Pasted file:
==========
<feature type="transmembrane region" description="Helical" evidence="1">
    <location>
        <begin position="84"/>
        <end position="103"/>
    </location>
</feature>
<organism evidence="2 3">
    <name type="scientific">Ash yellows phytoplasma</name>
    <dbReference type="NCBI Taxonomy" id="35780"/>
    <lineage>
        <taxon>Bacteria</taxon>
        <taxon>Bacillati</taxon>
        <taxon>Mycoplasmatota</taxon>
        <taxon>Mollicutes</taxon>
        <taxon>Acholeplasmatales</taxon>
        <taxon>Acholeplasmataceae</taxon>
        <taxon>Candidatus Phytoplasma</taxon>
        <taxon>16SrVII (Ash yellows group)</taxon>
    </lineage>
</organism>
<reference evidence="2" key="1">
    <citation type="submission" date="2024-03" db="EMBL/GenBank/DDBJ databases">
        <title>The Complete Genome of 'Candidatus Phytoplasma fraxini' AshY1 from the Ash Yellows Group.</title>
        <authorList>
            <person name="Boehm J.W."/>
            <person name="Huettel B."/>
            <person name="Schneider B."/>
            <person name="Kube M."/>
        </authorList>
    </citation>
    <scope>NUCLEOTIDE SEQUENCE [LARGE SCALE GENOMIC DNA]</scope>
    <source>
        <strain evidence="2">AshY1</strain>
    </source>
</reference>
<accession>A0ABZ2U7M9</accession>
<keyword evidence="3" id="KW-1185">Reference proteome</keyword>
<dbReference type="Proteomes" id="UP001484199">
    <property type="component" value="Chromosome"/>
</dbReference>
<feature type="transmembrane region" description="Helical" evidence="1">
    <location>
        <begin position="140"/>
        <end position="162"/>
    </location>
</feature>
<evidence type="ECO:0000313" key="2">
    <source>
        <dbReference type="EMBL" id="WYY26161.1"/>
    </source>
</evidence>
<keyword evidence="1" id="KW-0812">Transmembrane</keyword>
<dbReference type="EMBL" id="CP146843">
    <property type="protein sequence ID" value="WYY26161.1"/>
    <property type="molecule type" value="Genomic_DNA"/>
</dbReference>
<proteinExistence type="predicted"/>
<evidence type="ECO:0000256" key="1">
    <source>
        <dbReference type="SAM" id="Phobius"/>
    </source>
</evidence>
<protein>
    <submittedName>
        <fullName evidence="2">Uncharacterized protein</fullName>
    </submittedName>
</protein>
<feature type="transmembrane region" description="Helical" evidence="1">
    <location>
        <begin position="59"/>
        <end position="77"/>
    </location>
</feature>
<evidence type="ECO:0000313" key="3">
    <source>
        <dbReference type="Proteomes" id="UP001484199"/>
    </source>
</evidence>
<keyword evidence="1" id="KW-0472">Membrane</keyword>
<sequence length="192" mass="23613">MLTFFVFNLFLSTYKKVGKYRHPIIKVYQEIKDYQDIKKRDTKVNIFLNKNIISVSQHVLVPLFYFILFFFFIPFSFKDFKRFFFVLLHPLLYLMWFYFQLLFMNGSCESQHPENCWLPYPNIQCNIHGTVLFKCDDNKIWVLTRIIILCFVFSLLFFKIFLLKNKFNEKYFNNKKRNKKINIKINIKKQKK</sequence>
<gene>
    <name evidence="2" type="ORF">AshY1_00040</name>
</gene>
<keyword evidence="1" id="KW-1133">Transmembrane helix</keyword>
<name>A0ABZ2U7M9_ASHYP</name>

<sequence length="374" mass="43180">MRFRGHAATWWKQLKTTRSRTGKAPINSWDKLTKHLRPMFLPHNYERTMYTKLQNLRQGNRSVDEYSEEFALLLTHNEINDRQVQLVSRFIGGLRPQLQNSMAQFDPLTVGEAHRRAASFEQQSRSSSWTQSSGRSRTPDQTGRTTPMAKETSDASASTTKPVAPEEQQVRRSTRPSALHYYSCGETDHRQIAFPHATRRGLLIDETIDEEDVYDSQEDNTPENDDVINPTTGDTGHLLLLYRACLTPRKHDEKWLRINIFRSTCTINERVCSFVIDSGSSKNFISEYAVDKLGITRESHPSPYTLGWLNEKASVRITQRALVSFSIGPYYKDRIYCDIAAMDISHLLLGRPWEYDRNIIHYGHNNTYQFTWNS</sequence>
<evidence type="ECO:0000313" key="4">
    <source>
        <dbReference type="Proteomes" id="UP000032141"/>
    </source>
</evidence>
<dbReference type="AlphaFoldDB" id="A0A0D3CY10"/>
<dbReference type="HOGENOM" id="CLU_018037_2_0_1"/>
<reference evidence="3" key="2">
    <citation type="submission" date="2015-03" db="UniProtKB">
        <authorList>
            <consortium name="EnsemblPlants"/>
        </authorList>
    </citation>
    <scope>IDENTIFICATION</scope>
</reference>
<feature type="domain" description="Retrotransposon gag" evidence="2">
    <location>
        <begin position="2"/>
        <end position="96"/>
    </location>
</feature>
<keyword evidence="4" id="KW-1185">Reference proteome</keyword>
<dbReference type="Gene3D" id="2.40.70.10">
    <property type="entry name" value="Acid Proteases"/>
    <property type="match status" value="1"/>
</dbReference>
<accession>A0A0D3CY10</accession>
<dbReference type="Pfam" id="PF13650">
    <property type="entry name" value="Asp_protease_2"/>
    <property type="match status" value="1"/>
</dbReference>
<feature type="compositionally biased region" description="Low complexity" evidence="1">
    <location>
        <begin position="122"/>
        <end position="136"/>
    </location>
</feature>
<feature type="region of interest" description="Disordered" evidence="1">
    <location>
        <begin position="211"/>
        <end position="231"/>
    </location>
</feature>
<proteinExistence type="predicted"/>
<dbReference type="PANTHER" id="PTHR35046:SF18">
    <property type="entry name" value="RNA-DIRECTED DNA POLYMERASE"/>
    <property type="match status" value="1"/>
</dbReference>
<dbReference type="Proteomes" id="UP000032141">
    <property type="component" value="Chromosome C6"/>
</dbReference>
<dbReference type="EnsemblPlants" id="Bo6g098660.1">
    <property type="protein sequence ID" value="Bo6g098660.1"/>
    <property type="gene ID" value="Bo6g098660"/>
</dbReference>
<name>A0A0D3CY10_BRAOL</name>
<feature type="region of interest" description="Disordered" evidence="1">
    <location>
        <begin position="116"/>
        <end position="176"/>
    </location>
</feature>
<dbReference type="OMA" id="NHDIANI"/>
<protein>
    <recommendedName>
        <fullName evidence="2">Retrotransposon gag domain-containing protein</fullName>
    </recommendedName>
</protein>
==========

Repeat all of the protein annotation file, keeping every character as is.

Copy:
<feature type="transmembrane region" description="Helical" evidence="1">
    <location>
        <begin position="84"/>
        <end position="103"/>
    </location>
</feature>
<organism evidence="2 3">
    <name type="scientific">Ash yellows phytoplasma</name>
    <dbReference type="NCBI Taxonomy" id="35780"/>
    <lineage>
        <taxon>Bacteria</taxon>
        <taxon>Bacillati</taxon>
        <taxon>Mycoplasmatota</taxon>
        <taxon>Mollicutes</taxon>
        <taxon>Acholeplasmatales</taxon>
        <taxon>Acholeplasmataceae</taxon>
        <taxon>Candidatus Phytoplasma</taxon>
        <taxon>16SrVII (Ash yellows group)</taxon>
    </lineage>
</organism>
<reference evidence="2" key="1">
    <citation type="submission" date="2024-03" db="EMBL/GenBank/DDBJ databases">
        <title>The Complete Genome of 'Candidatus Phytoplasma fraxini' AshY1 from the Ash Yellows Group.</title>
        <authorList>
            <person name="Boehm J.W."/>
            <person name="Huettel B."/>
            <person name="Schneider B."/>
            <person name="Kube M."/>
        </authorList>
    </citation>
    <scope>NUCLEOTIDE SEQUENCE [LARGE SCALE GENOMIC DNA]</scope>
    <source>
        <strain evidence="2">AshY1</strain>
    </source>
</reference>
<accession>A0ABZ2U7M9</accession>
<keyword evidence="3" id="KW-1185">Reference proteome</keyword>
<dbReference type="Proteomes" id="UP001484199">
    <property type="component" value="Chromosome"/>
</dbReference>
<feature type="transmembrane region" description="Helical" evidence="1">
    <location>
        <begin position="140"/>
        <end position="162"/>
    </location>
</feature>
<evidence type="ECO:0000313" key="2">
    <source>
        <dbReference type="EMBL" id="WYY26161.1"/>
    </source>
</evidence>
<keyword evidence="1" id="KW-0812">Transmembrane</keyword>
<dbReference type="EMBL" id="CP146843">
    <property type="protein sequence ID" value="WYY26161.1"/>
    <property type="molecule type" value="Genomic_DNA"/>
</dbReference>
<proteinExistence type="predicted"/>
<evidence type="ECO:0000256" key="1">
    <source>
        <dbReference type="SAM" id="Phobius"/>
    </source>
</evidence>
<protein>
    <submittedName>
        <fullName evidence="2">Uncharacterized protein</fullName>
    </submittedName>
</protein>
<feature type="transmembrane region" description="Helical" evidence="1">
    <location>
        <begin position="59"/>
        <end position="77"/>
    </location>
</feature>
<evidence type="ECO:0000313" key="3">
    <source>
        <dbReference type="Proteomes" id="UP001484199"/>
    </source>
</evidence>
<keyword evidence="1" id="KW-0472">Membrane</keyword>
<sequence length="192" mass="23613">MLTFFVFNLFLSTYKKVGKYRHPIIKVYQEIKDYQDIKKRDTKVNIFLNKNIISVSQHVLVPLFYFILFFFFIPFSFKDFKRFFFVLLHPLLYLMWFYFQLLFMNGSCESQHPENCWLPYPNIQCNIHGTVLFKCDDNKIWVLTRIIILCFVFSLLFFKIFLLKNKFNEKYFNNKKRNKKINIKINIKKQKK</sequence>
<gene>
    <name evidence="2" type="ORF">AshY1_00040</name>
</gene>
<keyword evidence="1" id="KW-1133">Transmembrane helix</keyword>
<name>A0ABZ2U7M9_ASHYP</name>

<sequence length="374" mass="43180">MRFRGHAATWWKQLKTTRSRTGKAPINSWDKLTKHLRPMFLPHNYERTMYTKLQNLRQGNRSVDEYSEEFALLLTHNEINDRQVQLVSRFIGGLRPQLQNSMAQFDPLTVGEAHRRAASFEQQSRSSSWTQSSGRSRTPDQTGRTTPMAKETSDASASTTKPVAPEEQQVRRSTRPSALHYYSCGETDHRQIAFPHATRRGLLIDETIDEEDVYDSQEDNTPENDDVINPTTGDTGHLLLLYRACLTPRKHDEKWLRINIFRSTCTINERVCSFVIDSGSSKNFISEYAVDKLGITRESHPSPYTLGWLNEKASVRITQRALVSFSIGPYYKDRIYCDIAAMDISHLLLGRPWEYDRNIIHYGHNNTYQFTWNS</sequence>
<evidence type="ECO:0000313" key="4">
    <source>
        <dbReference type="Proteomes" id="UP000032141"/>
    </source>
</evidence>
<dbReference type="AlphaFoldDB" id="A0A0D3CY10"/>
<dbReference type="HOGENOM" id="CLU_018037_2_0_1"/>
<reference evidence="3" key="2">
    <citation type="submission" date="2015-03" db="UniProtKB">
        <authorList>
            <consortium name="EnsemblPlants"/>
        </authorList>
    </citation>
    <scope>IDENTIFICATION</scope>
</reference>
<feature type="domain" description="Retrotransposon gag" evidence="2">
    <location>
        <begin position="2"/>
        <end position="96"/>
    </location>
</feature>
<keyword evidence="4" id="KW-1185">Reference proteome</keyword>
<dbReference type="Gene3D" id="2.40.70.10">
    <property type="entry name" value="Acid Proteases"/>
    <property type="match status" value="1"/>
</dbReference>
<accession>A0A0D3CY10</accession>
<dbReference type="Pfam" id="PF13650">
    <property type="entry name" value="Asp_protease_2"/>
    <property type="match status" value="1"/>
</dbReference>
<feature type="compositionally biased region" description="Low complexity" evidence="1">
    <location>
        <begin position="122"/>
        <end position="136"/>
    </location>
</feature>
<feature type="region of interest" description="Disordered" evidence="1">
    <location>
        <begin position="211"/>
        <end position="231"/>
    </location>
</feature>
<proteinExistence type="predicted"/>
<dbReference type="PANTHER" id="PTHR35046:SF18">
    <property type="entry name" value="RNA-DIRECTED DNA POLYMERASE"/>
    <property type="match status" value="1"/>
</dbReference>
<dbReference type="Proteomes" id="UP000032141">
    <property type="component" value="Chromosome C6"/>
</dbReference>
<dbReference type="EnsemblPlants" id="Bo6g098660.1">
    <property type="protein sequence ID" value="Bo6g098660.1"/>
    <property type="gene ID" value="Bo6g098660"/>
</dbReference>
<name>A0A0D3CY10_BRAOL</name>
<feature type="region of interest" description="Disordered" evidence="1">
    <location>
        <begin position="116"/>
        <end position="176"/>
    </location>
</feature>
<dbReference type="OMA" id="NHDIANI"/>
<protein>
    <recommendedName>
        <fullName evidence="2">Retrotransposon gag domain-containing protein</fullName>
    </recommendedName>
</protein>